Sponsors of Hannibal’s first Art From the Parks exhibit and competition were pleased to see several of Hannibal’s many parks featured in the 32 entries.

Sponsors of Hannibal’s first Art From the Parks exhibit and competition were pleased to see several of Hannibal’s many parks featured in the 32 entries. This joint project of the Hannibal Parks & Recreation Department and Hannibal Arts Council includes the work of 21 artists.
Mary Lynn Richards of the Parks & Recreation Department reported that although Riverview Park inspired the most pictures - as expected - several were painted or photographed in other parks. A few were parks that not all local residents know about, Richards said, such as the Ringer Park and Indian Mound Park.
“I’m so excited that many other parks were featured,” she said, which was “what we wanted to focus on. ... Riverview Park gets so much recognition, but all of our parks are so beautiful and we are so pleased some people chose other parks to feature.”
Several pictures were done in Central Park and Huckleberry Park, and others show the Mark Twain Memorial Lighthouse and Lover’s Leap Park.
The exhibit’s opening reception and presentation of the awards were on Saturday, Feb. 9.
Brenda Beck Fisher won the Best of Show award in the adult division for her watercolor titled “River Roots.” It features a tree in Riverview Park.
Also in the adult division, first place went to Susie Friesen for “Long Shadows,” a batik of tall trees in Riverview Park.
Second place was won by Marghie Young for her painting titled “Central Park Impression.”
Stephen Schisler won third place for his painting, “Twain Statue” in Riverview Park.
Only one artist entered the youth division. She was 10-year-old Keri Schindler, a photographer, whose picture, “Chillin Out at Huckleberry Park,” won the Best of Show award.
She explained some of her photographs were taken in Riverview Park, including her favorite, a squirrel in a tree. “I was looking for black squirrels, and I sat under a tree to see if they would come out by the trails,” Keri said. “Then a squirrel was looking at me and started coming down.” She likes to take pictures of owls, her pets “and I mostly like landscapes,” she said.
Richards presented a special Parks & Recreation award to Christina Strode for her graphite, “Reflections of What Used To Be,” in Indian Mounds Park.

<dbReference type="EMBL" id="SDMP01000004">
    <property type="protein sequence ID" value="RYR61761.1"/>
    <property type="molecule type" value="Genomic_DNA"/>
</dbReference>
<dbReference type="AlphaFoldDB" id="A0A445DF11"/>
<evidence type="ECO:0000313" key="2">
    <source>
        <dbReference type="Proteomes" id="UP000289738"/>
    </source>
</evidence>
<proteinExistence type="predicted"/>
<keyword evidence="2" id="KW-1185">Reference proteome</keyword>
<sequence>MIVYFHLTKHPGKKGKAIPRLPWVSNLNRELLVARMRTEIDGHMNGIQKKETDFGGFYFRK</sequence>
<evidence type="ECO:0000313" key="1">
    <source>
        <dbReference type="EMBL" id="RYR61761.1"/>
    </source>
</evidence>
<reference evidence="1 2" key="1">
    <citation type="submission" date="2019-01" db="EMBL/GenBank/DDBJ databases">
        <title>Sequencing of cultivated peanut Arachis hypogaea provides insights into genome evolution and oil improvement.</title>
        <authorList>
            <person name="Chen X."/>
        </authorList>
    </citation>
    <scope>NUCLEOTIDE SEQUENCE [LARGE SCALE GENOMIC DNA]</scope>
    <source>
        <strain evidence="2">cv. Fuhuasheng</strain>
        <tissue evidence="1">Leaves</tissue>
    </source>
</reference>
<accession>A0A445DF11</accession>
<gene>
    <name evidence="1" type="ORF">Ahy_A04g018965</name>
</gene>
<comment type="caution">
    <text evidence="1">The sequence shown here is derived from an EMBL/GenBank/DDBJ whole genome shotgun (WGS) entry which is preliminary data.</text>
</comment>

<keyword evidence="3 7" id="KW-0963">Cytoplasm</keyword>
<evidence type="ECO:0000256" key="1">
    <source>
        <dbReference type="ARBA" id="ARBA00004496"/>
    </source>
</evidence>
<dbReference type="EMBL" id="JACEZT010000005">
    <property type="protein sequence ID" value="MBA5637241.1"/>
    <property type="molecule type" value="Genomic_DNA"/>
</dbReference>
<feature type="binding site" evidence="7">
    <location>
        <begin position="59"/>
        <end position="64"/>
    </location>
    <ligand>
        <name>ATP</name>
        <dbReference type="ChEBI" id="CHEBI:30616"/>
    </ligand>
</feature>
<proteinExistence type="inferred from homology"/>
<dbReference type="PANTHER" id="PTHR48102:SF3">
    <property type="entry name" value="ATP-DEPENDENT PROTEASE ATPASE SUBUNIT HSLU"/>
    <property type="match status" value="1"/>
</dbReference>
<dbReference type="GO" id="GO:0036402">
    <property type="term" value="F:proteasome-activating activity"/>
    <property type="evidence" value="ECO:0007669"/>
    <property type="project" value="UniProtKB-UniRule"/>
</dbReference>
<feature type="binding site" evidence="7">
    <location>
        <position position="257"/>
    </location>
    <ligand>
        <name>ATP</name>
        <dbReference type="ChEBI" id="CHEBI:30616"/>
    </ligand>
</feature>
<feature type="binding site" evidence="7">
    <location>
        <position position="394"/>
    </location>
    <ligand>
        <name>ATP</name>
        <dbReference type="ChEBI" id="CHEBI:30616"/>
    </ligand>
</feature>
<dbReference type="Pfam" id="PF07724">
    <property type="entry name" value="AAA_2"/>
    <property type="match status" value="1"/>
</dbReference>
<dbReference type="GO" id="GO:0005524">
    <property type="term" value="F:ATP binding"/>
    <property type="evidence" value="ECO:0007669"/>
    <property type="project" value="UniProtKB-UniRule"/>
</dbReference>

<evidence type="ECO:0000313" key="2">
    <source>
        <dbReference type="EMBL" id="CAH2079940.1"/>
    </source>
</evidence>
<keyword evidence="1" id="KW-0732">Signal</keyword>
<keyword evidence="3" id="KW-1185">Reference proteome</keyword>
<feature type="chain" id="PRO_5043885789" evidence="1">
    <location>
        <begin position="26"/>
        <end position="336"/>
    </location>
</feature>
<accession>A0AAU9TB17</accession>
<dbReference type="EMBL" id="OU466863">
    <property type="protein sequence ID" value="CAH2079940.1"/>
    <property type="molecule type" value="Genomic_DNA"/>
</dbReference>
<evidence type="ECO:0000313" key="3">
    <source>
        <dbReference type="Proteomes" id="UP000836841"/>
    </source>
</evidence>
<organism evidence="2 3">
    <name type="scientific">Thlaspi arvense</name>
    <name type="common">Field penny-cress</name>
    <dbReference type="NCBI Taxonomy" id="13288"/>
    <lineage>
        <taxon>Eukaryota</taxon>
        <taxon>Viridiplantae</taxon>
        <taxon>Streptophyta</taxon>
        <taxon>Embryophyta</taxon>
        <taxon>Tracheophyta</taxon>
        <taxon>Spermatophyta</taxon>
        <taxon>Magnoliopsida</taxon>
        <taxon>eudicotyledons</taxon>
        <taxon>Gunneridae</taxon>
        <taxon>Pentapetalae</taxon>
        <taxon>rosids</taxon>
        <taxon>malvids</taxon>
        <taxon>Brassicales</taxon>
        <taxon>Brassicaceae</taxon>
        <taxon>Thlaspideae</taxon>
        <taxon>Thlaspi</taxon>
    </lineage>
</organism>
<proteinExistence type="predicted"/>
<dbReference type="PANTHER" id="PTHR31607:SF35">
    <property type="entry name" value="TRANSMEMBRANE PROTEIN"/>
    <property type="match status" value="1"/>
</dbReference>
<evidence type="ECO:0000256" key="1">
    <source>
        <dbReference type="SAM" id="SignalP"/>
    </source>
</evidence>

Public invited
to vote
for People’s Choice

One award, the People’s Choice, will be presented after the exhibit closes on March 24. This will give everyone viewing the exhibit a opportunity to vote.
Michael Gaines, HAC executive director, encouraged the people at the reception to invite others to see the exhibit and vote for their favorite. A total of $575 in prize money is being awarded to the artists.
Gaines noted that the Parks & Recreation Department will use some of the pictures in promotions for the next year.
The Hannibal Arts Council Gallery at 105 S. Main St. is open from 9 a.m. to 5 p.m. Monday, Wednesday, Thursday and Friday. It is open from 11 a.m. to 2 p.m. Saturday. On Tuesday and Sunday it is closed.
Several people at the reception commented on a picture of a tree titled “Isolation,” by Annie Massie, with a accompanying essay. The picture is unusual, because the background has printouts of medical records.
Massie wrote that she had a total throidectomy on Nov. 13, 2012, that was determined to be papillary thyroid carcinoma. It was treated with one dose of radioactive iodine, which required her to be in isolation from her 4-year-old son and her teaching job for three weeks. She stayed in her parents’ basement.
After she learned about the Art From the Parks exhibit she drove through Riverview Park and noticed a tree that was alone and isolated, reminding her of her own isolation. She added the collage of her medical rules to serve as the backdrop for her representation of isolation.
Two generations of one family entered the exhibit and contest. Beck Fisher’s daughter, Danielle Perrin, had photographs on exhibit. Perrin took them in several parks, including Riverview and South Side Recreation Park.
Beck Fisher explained that “all my kids have shown artistic ability.”
Perrin said as she was growing up, art has “always been in the home. I watched her paint at the table, as a child. She’s always been encouraging to all of us kids to pursue art in our own way and to see the best of God’s creations and be able to portray it artistically.”
See photo gallery on hannibal.net for more photographs.